Of late, all of the attention has been on APS-C and full-frame cameras. It can be easy to forget the benefits of a smaller sensor – namely a smaller body and, importantly, a smaller overall system. The OM-D E-M5 Mark III is an attractive little camera, with a lightweight, travel-friendly body that's brimming with extras.
- Small and light body
- Lots of direct-access controls
- Vari-angle, touch-sensitive screen
- Four Thirds sensor smaller than rivals
- Not the best for low-light shooting
- Single card slot
- Review Price: £1099
- 20.4-megapixel Live MOS sensor with dust reduction
- In-body five-axis image stabilisation
- 121-point phase detection AF system
- Shoots 4K video at 30fps and Full HD video at 120fps
- 10fps burst shooting with AF/AE tracking
- Weather-sealed with dust-, splash- and freezeproofing
The E-M5 Mark III follows on from the success of its predecessors, with an attempt to recapture some of the thunder that has since been stolen by the likes of Fujifilm, Sony, Canon and Nikon.
In order to entice those users, it packs a lot of fantastic specifications into an impressively small and light body. You get class-leading 5-axis image stabilisation, excellent autofocusing, the ability to shoot at 30fps, and a body that is weather-sealed for shooting in a variety of conditions.
There’s one thing that you can’t get away from, however. The E-M5 Mark III uses a much smaller sensor than rival cameras, particularly full-frame models. This means you have to compromise in some ways, but it does leave you with a satisfyingly light and portable model. Is that enough to tempt you? Let’s have a closer look…
Olympus OM-D E-M5 Mark III design – Retro-charm in a small and light body
Olympus has a long heritage when it comes to camera design, and it has based its recent models on the outward designs that made it so popular in the middle of the 20th century. As such, you get a deliciously retro design, particularly if you go for the black and silver model.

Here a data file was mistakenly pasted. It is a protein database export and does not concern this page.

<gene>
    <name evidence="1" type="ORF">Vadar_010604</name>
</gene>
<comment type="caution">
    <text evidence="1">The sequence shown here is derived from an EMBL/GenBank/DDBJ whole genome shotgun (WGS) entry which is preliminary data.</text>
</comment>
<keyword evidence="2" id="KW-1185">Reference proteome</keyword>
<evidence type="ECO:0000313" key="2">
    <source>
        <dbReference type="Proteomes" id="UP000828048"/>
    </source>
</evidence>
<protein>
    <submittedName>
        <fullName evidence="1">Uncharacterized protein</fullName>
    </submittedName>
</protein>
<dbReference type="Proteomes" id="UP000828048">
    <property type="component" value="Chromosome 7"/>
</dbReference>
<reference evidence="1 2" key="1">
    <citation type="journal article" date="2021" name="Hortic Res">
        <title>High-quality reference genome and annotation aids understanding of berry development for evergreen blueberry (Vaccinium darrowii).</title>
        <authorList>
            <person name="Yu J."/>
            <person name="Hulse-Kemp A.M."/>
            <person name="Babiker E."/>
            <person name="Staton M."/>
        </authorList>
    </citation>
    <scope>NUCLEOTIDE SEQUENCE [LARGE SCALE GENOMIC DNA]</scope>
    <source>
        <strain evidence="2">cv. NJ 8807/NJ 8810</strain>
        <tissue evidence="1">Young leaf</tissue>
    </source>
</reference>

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You also get a satisfyingly small and light camera, which is ideal for travel and everyday use. Despite its small size, it still manages to include all the direct-access buttons and dials you’re likely to need to make quick changes to the majority of settings – a pretty impressive feat considering the camera’s compact size.
You can use either the 2.36m-dot OLED electronic viewfinder for composing images, or the fully articulating touch-sensitive screen. A neat touch for the viewfinder is the ability to display an “optical viewfinder simulation”, if that’s your preference. Many of the OM-D E-M5 Mark III’s competitors feature a tilt-only type screen, but this is far more useful for selfies, video recording or just portrait shooting from an odd angle. You can also use the screen to adjust certain settings, such as tapping to change the AF point.
The inclusion of only a single card slot is disappointing, but better news is that it is at least compatible with the faster UHS-II format cards. It would have been nice to have a backup slot, but it’s an obvious sacrifice to keep the overall size of the camera down.
Olympus OM-D E-M5 Mark III image quality and performance – Fantastic AF and good-quality images
One of the key improvements when comparing the Mark III with its predecessor, the E-M5 Mark II, is undoubtedly the autofocus. Olympus has taken the system it uses in its top-line E-M1 II camera and placed it into this mid-range body. That means you get split-second focusing and points that cover pretty much the entire scene in front of you. There’s also a good range of other types of focusing mode, including tracking and eye-detection, with each performing extremely well in most situations.